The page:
The Lucas and BTH automatic timing devices (ATDs) each comprise two rotary
members which are coupled to each other for rotation about the axis of the
magneto shaft with a predetermined amount of backlash between them. One of the
rotary members (the input member) is driven by the engine, for example by a
chain and sprockets, or by a train of pinions. The other rotary member (the
output member) is fixed to the magneto shaft. The amount of backlash defines the
range of the ATD between a fully-retarded position and a fully-advanced
position. In the fully-advanced position, the magneto generates its spark
earlier in the engine cycle than when in the fully-retarded position.
In the Lucas ATD, two
bob-weights are each pivotally mounted off-centre on the input member and
connected to the output member by a linkage. Each bob-weight can pivot between
an innermost position in which the linkages set the two members in their
fully-retarded position, and an outermost position in which the two members are
set in their fully-advanced position.
By contrast, in the
BTH ATD, five loose bob-weights are each constrained for radial movement between
two ramped surfaces, one fixed to the input member and the other fixed to the
output member. When each bob-weight is in its innermost position and touching
both of its ramps, the two rotary members are in their fully-retarded position.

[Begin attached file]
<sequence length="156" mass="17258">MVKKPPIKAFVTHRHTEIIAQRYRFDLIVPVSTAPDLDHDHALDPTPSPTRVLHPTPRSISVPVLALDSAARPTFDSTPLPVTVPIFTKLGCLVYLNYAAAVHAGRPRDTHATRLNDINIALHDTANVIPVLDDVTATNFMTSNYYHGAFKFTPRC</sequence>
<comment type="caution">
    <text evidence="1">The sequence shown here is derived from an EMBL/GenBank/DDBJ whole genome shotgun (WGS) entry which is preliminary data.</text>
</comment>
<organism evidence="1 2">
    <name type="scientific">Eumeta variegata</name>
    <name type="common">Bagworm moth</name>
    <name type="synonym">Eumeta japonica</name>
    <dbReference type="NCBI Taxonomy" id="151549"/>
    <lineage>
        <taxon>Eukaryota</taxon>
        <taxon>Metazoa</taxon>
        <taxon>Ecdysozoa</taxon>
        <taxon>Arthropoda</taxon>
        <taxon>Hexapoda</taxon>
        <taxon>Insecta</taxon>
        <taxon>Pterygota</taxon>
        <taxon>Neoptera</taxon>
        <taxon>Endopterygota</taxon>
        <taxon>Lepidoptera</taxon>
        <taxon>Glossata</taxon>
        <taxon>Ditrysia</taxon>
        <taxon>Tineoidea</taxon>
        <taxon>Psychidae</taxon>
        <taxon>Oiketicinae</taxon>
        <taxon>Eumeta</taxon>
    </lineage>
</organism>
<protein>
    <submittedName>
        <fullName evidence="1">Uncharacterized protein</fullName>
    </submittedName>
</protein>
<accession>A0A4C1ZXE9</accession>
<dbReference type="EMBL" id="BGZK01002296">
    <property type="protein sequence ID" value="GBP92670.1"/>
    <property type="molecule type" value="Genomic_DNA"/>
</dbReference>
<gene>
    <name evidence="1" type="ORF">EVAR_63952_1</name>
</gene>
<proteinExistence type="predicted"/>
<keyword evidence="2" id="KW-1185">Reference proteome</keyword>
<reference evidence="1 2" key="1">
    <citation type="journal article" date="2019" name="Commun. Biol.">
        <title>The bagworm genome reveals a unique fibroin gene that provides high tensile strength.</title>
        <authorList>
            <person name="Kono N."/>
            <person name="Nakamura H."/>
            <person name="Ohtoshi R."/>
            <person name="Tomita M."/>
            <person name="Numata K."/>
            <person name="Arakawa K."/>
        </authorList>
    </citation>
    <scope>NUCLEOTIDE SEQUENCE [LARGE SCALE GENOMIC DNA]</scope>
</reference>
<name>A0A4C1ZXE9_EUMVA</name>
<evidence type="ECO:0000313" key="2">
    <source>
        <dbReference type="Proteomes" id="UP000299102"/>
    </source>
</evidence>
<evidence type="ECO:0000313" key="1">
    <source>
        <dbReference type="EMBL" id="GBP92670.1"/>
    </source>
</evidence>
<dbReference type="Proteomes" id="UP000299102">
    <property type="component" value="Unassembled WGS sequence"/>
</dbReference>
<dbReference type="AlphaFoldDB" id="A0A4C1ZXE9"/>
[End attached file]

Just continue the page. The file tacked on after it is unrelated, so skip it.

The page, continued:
Conversely, when each bob-weight is in its outermost position, the two rotary
members are in their fully-advanced position.
In the Lucas and BTH
devices, the two rotary members are spring-loaded towards their fully-retarded
positions. In the Lucas ATD, this is done by two tension coil springs acting
between the linkages and the input rotary member. In the BTH ATD, a spiral
clock-spring acts between the two rotary members for this purpose.
In operation a number
of forces act in combination to determine whether the ATD assumes its
fully-retarded position, its fully-advanced position, or somewhere in between.
As the ATD rotates,
centrifugal forces acting on the bob-weights urge them to their outermost
positions, and through the linkages (Lucas) or ramped surfaces (BTH) urge the
rotary members towards their fully-advanced position. This action is roughly
proportional to the square of the speed of rotation.
As the rotary
members move towards their fully-advanced position, the spring(s) increase the
force with which they oppose that
movement urging the two members towards their fully-retarded position. This
action is dependent on the preload in the spring(s), and the product of the
spring rate and the amount of advance.
As the magneto
shaft is rotated, it places a load on the ATD due to the electrical output
from the magneto and the losses in it (e.g. windage, eddy current losses,
bearing losses and friction). The relationship between magneto speed and load
is probably very complex, but whatever the load is, it urges the rotary
members towards their fully-retarded position.
complexity, these various forces combine to produce, in a normally functioning
ATD, an extremely simple result, or 'advance curve' as shown in the graph. Below
a particular speed, the ATD stays in its fully-retarded position. Above a
slightly higher speed, the ATD assumes its fully-advanced position. Between
those two speeds, the amount of advance is approximately linearly related to the